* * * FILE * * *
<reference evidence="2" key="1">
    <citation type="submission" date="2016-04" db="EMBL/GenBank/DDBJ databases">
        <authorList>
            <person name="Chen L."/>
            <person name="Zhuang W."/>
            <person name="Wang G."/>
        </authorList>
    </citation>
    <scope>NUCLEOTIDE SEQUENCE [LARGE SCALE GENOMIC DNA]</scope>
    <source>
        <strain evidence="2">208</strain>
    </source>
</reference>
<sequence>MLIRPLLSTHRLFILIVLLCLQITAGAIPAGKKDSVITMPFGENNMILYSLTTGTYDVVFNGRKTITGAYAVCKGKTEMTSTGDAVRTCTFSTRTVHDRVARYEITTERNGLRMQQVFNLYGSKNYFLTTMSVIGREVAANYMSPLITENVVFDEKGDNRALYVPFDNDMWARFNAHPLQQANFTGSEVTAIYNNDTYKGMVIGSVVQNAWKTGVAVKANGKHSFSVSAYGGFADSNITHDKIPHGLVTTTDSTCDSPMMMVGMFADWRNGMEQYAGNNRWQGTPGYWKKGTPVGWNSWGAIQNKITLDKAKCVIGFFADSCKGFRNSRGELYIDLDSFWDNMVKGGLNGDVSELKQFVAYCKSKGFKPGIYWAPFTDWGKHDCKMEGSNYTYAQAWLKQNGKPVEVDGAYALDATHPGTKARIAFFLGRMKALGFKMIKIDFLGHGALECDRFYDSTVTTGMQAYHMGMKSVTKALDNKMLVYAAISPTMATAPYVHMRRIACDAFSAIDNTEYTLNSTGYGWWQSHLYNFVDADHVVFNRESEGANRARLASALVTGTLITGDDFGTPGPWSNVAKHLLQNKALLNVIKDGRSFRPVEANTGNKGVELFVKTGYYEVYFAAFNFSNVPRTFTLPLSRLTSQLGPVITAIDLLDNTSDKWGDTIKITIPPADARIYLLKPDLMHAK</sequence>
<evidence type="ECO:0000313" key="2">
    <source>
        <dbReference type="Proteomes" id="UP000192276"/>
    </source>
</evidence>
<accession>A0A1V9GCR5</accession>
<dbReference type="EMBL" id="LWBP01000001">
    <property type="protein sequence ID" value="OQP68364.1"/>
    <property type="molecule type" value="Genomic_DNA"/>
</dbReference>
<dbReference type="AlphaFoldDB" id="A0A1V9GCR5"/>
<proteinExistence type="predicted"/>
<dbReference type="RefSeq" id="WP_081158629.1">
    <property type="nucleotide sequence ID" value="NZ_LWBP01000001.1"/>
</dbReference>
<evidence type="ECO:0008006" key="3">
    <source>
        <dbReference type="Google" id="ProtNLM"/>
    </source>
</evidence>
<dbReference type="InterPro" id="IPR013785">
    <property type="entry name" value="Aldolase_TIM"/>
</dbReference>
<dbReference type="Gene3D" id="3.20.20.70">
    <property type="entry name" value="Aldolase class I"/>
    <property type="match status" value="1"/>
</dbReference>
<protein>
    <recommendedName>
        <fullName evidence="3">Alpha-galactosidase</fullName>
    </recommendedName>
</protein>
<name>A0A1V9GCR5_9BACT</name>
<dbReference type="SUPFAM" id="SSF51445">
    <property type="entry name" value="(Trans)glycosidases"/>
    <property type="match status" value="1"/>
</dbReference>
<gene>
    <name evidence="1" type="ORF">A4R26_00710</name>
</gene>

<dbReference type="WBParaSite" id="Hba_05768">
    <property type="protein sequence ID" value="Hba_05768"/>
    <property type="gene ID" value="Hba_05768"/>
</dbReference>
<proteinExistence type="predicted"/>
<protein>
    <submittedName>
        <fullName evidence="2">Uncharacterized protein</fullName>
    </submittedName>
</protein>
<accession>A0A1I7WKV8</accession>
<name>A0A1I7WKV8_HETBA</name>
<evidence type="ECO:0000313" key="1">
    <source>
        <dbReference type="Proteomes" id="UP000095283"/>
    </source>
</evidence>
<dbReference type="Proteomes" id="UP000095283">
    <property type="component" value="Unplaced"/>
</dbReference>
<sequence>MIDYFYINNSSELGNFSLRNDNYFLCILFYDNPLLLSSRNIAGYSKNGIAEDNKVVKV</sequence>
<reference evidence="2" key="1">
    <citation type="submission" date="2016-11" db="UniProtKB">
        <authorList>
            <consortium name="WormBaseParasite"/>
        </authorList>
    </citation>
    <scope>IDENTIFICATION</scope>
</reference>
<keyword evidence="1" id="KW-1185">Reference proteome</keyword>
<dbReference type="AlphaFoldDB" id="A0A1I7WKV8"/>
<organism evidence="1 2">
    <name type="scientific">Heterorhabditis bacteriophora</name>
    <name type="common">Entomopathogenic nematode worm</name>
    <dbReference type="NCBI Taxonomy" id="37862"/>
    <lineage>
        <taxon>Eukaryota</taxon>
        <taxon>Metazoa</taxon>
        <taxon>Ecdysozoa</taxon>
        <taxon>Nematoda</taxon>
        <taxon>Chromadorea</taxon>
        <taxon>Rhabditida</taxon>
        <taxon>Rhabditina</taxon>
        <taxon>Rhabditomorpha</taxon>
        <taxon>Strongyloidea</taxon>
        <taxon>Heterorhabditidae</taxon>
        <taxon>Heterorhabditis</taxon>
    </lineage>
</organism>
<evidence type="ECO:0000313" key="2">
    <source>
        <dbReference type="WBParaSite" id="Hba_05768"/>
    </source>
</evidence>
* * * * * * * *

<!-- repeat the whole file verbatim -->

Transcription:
<reference evidence="2" key="1">
    <citation type="submission" date="2016-04" db="EMBL/GenBank/DDBJ databases">
        <authorList>
            <person name="Chen L."/>
            <person name="Zhuang W."/>
            <person name="Wang G."/>
        </authorList>
    </citation>
    <scope>NUCLEOTIDE SEQUENCE [LARGE SCALE GENOMIC DNA]</scope>
    <source>
        <strain evidence="2">208</strain>
    </source>
</reference>
<sequence>MLIRPLLSTHRLFILIVLLCLQITAGAIPAGKKDSVITMPFGENNMILYSLTTGTYDVVFNGRKTITGAYAVCKGKTEMTSTGDAVRTCTFSTRTVHDRVARYEITTERNGLRMQQVFNLYGSKNYFLTTMSVIGREVAANYMSPLITENVVFDEKGDNRALYVPFDNDMWARFNAHPLQQANFTGSEVTAIYNNDTYKGMVIGSVVQNAWKTGVAVKANGKHSFSVSAYGGFADSNITHDKIPHGLVTTTDSTCDSPMMMVGMFADWRNGMEQYAGNNRWQGTPGYWKKGTPVGWNSWGAIQNKITLDKAKCVIGFFADSCKGFRNSRGELYIDLDSFWDNMVKGGLNGDVSELKQFVAYCKSKGFKPGIYWAPFTDWGKHDCKMEGSNYTYAQAWLKQNGKPVEVDGAYALDATHPGTKARIAFFLGRMKALGFKMIKIDFLGHGALECDRFYDSTVTTGMQAYHMGMKSVTKALDNKMLVYAAISPTMATAPYVHMRRIACDAFSAIDNTEYTLNSTGYGWWQSHLYNFVDADHVVFNRESEGANRARLASALVTGTLITGDDFGTPGPWSNVAKHLLQNKALLNVIKDGRSFRPVEANTGNKGVELFVKTGYYEVYFAAFNFSNVPRTFTLPLSRLTSQLGPVITAIDLLDNTSDKWGDTIKITIPPADARIYLLKPDLMHAK</sequence>
<evidence type="ECO:0000313" key="2">
    <source>
        <dbReference type="Proteomes" id="UP000192276"/>
    </source>
</evidence>
<accession>A0A1V9GCR5</accession>
<dbReference type="EMBL" id="LWBP01000001">
    <property type="protein sequence ID" value="OQP68364.1"/>
    <property type="molecule type" value="Genomic_DNA"/>
</dbReference>
<dbReference type="AlphaFoldDB" id="A0A1V9GCR5"/>
<proteinExistence type="predicted"/>
<dbReference type="RefSeq" id="WP_081158629.1">
    <property type="nucleotide sequence ID" value="NZ_LWBP01000001.1"/>
</dbReference>
<evidence type="ECO:0008006" key="3">
    <source>
        <dbReference type="Google" id="ProtNLM"/>
    </source>
</evidence>
<dbReference type="InterPro" id="IPR013785">
    <property type="entry name" value="Aldolase_TIM"/>
</dbReference>
<dbReference type="Gene3D" id="3.20.20.70">
    <property type="entry name" value="Aldolase class I"/>
    <property type="match status" value="1"/>
</dbReference>
<protein>
    <recommendedName>
        <fullName evidence="3">Alpha-galactosidase</fullName>
    </recommendedName>
</protein>
<name>A0A1V9GCR5_9BACT</name>
<dbReference type="SUPFAM" id="SSF51445">
    <property type="entry name" value="(Trans)glycosidases"/>
    <property type="match status" value="1"/>
</dbReference>
<gene>
    <name evidence="1" type="ORF">A4R26_00710</name>
</gene>

<dbReference type="WBParaSite" id="Hba_05768">
    <property type="protein sequence ID" value="Hba_05768"/>
    <property type="gene ID" value="Hba_05768"/>
</dbReference>
<proteinExistence type="predicted"/>
<protein>
    <submittedName>
        <fullName evidence="2">Uncharacterized protein</fullName>
    </submittedName>
</protein>
<accession>A0A1I7WKV8</accession>
<name>A0A1I7WKV8_HETBA</name>
<evidence type="ECO:0000313" key="1">
    <source>
        <dbReference type="Proteomes" id="UP000095283"/>
    </source>
</evidence>
<dbReference type="Proteomes" id="UP000095283">
    <property type="component" value="Unplaced"/>
</dbReference>
<sequence>MIDYFYINNSSELGNFSLRNDNYFLCILFYDNPLLLSSRNIAGYSKNGIAEDNKVVKV</sequence>
<reference evidence="2" key="1">
    <citation type="submission" date="2016-11" db="UniProtKB">
        <authorList>
            <consortium name="WormBaseParasite"/>
        </authorList>
    </citation>
    <scope>IDENTIFICATION</scope>
</reference>
<keyword evidence="1" id="KW-1185">Reference proteome</keyword>
<dbReference type="AlphaFoldDB" id="A0A1I7WKV8"/>
<organism evidence="1 2">
    <name type="scientific">Heterorhabditis bacteriophora</name>
    <name type="common">Entomopathogenic nematode worm</name>
    <dbReference type="NCBI Taxonomy" id="37862"/>
    <lineage>
        <taxon>Eukaryota</taxon>
        <taxon>Metazoa</taxon>
        <taxon>Ecdysozoa</taxon>
        <taxon>Nematoda</taxon>
        <taxon>Chromadorea</taxon>
        <taxon>Rhabditida</taxon>
        <taxon>Rhabditina</taxon>
        <taxon>Rhabditomorpha</taxon>
        <taxon>Strongyloidea</taxon>
        <taxon>Heterorhabditidae</taxon>
        <taxon>Heterorhabditis</taxon>
    </lineage>
</organism>
<evidence type="ECO:0000313" key="2">
    <source>
        <dbReference type="WBParaSite" id="Hba_05768"/>
    </source>
</evidence>